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Today's Top Story


 

Ford's move against court would never work for Trans Mountain

From Calgary Herald
The following text was excerpted from the media outlet cited on September 12, 2018 and is provided to Noia members for information purposes only. Any opinion expressed therein is neither attributable to nor endorsed by Noia.

That was some trick from Ontario Premier Doug Ford.

He invoked the notwithstanding clause to overturn a court ruling against his effort to dismantle Toronto council.

Could Alberta or Ottawa use the same constitutional power to overturn the Federal Court of Appeal’s ruling against the Trans Mountain pipeline?

Some readers hope so. Just apply the notwithstanding rule, the thinking goes, and free Trans Mountain from constitutional shackles.

It won’t work. No chance.

Notwithstanding applies only to certain sections of the Charter of Rights and Freedoms. It allows provinces or Ottawa to exempt a law from the Charter, for a period of five years, after which the power must either lapse or be renewed.

In the pipeline case, the Federal Court of Appeal focused largely on section 35, regarding Indigenous rights.

“Those matters are outside the Charter of Rights and Freedoms; therefore there’s no way you can apply the notwithstanding clause,” says Dr. Nigel Bankes, resource law specialist at the University of Calgary.

The judge’s ruling in the Ontario case focused on free speech, which is clearly a subject for notwithstanding.

Bankes modestly says he isn’t well versed in this specific area, but his conclusion matches just about everyone else’s.

That’s why we haven’t heard any notwithstanding talk from Ottawa or the Alberta government.

One irony is that the notwithstanding clause is generally credited to the late Peter Lougheed, who was Alberta premier during the constitutional talks of 1980-82.

Like all the western premiers, he was trying to stop the imposition of federal powers that would erode provincial authority, perhaps retroactively.

The premiers succeeded so well that the rules now backfire on Alberta. Just when the province needs overriding federal authority, it turns out to be non-existent.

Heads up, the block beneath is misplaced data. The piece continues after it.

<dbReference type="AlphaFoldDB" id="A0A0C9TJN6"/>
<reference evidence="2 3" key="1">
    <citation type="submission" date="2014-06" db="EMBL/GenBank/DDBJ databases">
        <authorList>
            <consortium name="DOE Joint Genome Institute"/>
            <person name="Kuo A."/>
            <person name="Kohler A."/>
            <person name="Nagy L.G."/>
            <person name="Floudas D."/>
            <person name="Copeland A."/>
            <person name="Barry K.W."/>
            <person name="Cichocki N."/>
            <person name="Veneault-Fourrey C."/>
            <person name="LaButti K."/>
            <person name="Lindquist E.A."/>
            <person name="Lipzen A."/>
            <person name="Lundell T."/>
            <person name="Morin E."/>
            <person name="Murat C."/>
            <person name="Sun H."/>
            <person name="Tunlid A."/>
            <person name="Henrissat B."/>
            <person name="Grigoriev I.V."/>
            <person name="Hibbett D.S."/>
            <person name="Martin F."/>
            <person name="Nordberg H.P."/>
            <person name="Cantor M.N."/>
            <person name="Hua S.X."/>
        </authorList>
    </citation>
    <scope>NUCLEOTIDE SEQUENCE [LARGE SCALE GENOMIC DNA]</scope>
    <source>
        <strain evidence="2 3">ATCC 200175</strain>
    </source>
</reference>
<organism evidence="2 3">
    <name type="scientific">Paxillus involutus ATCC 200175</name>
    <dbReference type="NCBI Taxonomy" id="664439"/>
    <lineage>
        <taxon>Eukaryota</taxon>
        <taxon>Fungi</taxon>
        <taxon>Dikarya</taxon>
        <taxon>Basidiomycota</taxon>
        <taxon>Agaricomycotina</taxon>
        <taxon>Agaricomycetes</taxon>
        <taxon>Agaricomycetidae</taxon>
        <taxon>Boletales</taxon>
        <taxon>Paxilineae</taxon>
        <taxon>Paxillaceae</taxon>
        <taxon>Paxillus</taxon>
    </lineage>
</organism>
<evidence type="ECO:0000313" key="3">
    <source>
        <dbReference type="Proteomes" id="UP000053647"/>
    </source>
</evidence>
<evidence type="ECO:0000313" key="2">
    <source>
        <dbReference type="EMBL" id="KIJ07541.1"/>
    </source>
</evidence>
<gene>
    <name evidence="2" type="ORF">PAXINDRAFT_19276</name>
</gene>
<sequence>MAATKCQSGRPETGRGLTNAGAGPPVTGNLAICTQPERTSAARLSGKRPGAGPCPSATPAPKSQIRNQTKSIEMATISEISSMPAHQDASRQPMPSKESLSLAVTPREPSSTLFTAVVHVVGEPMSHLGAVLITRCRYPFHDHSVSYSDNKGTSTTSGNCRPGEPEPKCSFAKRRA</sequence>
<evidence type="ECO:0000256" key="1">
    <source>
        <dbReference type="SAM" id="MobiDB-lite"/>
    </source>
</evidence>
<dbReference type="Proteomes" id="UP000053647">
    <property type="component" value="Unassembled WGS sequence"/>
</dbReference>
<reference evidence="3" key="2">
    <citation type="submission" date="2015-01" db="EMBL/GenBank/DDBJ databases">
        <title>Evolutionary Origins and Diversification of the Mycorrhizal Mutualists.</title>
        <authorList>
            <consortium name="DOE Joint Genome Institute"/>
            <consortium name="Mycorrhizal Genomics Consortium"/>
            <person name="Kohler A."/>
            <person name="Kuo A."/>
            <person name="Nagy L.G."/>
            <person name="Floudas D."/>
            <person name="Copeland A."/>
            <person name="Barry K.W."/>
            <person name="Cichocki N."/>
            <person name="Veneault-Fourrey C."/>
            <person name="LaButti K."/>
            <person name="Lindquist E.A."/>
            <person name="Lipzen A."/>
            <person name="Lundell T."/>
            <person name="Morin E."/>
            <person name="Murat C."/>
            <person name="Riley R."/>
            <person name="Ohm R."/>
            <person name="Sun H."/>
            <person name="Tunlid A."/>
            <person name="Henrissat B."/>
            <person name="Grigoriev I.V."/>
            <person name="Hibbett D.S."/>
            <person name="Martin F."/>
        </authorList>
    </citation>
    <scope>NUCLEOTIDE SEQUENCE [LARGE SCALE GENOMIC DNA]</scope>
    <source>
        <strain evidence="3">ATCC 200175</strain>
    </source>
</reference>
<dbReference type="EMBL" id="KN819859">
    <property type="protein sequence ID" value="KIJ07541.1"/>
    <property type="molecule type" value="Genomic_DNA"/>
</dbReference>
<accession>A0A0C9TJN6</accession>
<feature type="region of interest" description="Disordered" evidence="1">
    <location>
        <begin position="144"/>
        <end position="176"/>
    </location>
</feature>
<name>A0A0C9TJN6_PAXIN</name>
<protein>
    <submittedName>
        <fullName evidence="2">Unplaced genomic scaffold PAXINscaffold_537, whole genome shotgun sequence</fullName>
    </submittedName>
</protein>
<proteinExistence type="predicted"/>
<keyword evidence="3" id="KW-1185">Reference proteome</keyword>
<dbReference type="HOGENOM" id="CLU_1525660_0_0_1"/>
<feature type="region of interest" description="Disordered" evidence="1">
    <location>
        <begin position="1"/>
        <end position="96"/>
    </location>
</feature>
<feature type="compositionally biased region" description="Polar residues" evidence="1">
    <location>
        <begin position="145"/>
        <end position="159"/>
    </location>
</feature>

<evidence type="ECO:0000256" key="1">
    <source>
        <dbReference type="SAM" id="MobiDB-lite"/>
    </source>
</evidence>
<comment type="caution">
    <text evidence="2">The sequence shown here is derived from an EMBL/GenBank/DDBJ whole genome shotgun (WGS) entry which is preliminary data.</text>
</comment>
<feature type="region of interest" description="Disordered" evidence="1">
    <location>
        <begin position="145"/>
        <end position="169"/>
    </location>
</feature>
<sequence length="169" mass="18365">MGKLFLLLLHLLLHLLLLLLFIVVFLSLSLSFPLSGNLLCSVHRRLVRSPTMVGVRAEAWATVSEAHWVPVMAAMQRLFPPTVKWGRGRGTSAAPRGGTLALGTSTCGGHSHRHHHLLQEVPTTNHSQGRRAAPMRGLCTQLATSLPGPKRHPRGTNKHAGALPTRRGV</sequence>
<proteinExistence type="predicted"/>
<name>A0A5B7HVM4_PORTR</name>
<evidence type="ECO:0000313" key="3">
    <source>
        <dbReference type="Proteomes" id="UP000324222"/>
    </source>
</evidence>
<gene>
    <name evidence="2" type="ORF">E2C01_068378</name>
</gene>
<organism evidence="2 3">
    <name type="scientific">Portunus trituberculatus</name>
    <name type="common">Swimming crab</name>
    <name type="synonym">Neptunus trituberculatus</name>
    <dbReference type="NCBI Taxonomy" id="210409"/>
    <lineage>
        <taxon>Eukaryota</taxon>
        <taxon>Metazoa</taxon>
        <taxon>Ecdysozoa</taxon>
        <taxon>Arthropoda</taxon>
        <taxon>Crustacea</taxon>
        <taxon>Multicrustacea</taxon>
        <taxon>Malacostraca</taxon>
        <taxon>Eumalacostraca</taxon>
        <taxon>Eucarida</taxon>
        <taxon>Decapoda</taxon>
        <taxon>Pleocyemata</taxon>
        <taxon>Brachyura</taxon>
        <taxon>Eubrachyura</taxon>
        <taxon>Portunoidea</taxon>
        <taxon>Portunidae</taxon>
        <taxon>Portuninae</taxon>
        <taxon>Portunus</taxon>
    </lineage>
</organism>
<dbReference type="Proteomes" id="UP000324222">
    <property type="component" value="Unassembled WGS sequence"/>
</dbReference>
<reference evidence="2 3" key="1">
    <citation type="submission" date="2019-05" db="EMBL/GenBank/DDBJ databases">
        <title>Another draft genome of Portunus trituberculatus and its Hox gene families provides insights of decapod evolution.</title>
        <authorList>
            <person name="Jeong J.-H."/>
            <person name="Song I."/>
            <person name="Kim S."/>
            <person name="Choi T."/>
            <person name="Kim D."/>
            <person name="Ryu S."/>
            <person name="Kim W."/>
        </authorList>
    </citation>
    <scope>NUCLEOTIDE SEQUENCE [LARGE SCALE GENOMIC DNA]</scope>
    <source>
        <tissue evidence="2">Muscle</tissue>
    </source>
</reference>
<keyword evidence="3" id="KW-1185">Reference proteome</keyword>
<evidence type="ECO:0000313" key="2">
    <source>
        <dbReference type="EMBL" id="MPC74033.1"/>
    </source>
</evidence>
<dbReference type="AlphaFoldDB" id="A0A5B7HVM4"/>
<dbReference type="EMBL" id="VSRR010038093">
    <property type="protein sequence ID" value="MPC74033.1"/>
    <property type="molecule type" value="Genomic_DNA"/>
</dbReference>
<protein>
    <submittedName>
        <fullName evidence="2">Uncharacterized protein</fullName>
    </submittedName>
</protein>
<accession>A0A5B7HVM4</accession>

There appears to be no escape from that pipeline ruling, apart from fulfilling the court’s demands or appealing to the Supreme Court.

Prime Minister Justin Trudeau has consistently refused to declare the pipeline a work for the general advantage of Canada.

That’s surely because it would again be challenged as a violation of Section 35 on Indigenous rights, another creation of the 1982 Constitution Act.

Ford’s move was dramatic, not to mention undemocratic. But he can hardly be accused of violating the constitution for invoking a part of the constitution.

Ontario media and politicians hate what he’s doing. Without doubt, this guy is a Trump-era disrupter.

But he also reflects real frustration with courts that block political decisions, even those of vast economic significance.

Today, that feeling may be strongest in Alberta.

A few months ago the pipeline battle was purely political. The B.C. government vowed to thwart the project. Alberta responded with a wine ban and legislation to cut oil supply.

That seemed to be working. Public support for the pipeline rose. One court after another ruled in favour of the project in various cases — 16 straight times, in fact.

Then came the big Federal Court of Appeal decision, long delayed and strangely timed to coincide with the very date of Ottawa’s pipeline purchase.

That decision, too, rejected almost every complaint about Trans Mountain.

But the three judges agreed with two objections — failure on Indigenous consultation and marine ecology.

On that basis, the three judges took the most draconian action possible. They overturned a federal cabinet order and stopped the project dead.

But the real failure here is not judicial at all. It’s political.

Trudeau’s government has not defined in law exactly what is meant by a First Nations veto, or even acceptable consultation.

Judges often plead for legislated definitions. Without clear guidelines, they find themselves setting precedents the lawmakers never wanted.

Bankes says Ottawa’s new Bill C-69, which the Liberals claim will make approvals faster and easier to obtain, still contains no such essential definitions.

Until those exist, every project will be subject to arbitrary shutdown.

Maybe we should hope it happens to a hydro project in Quebec. That would get them moving.

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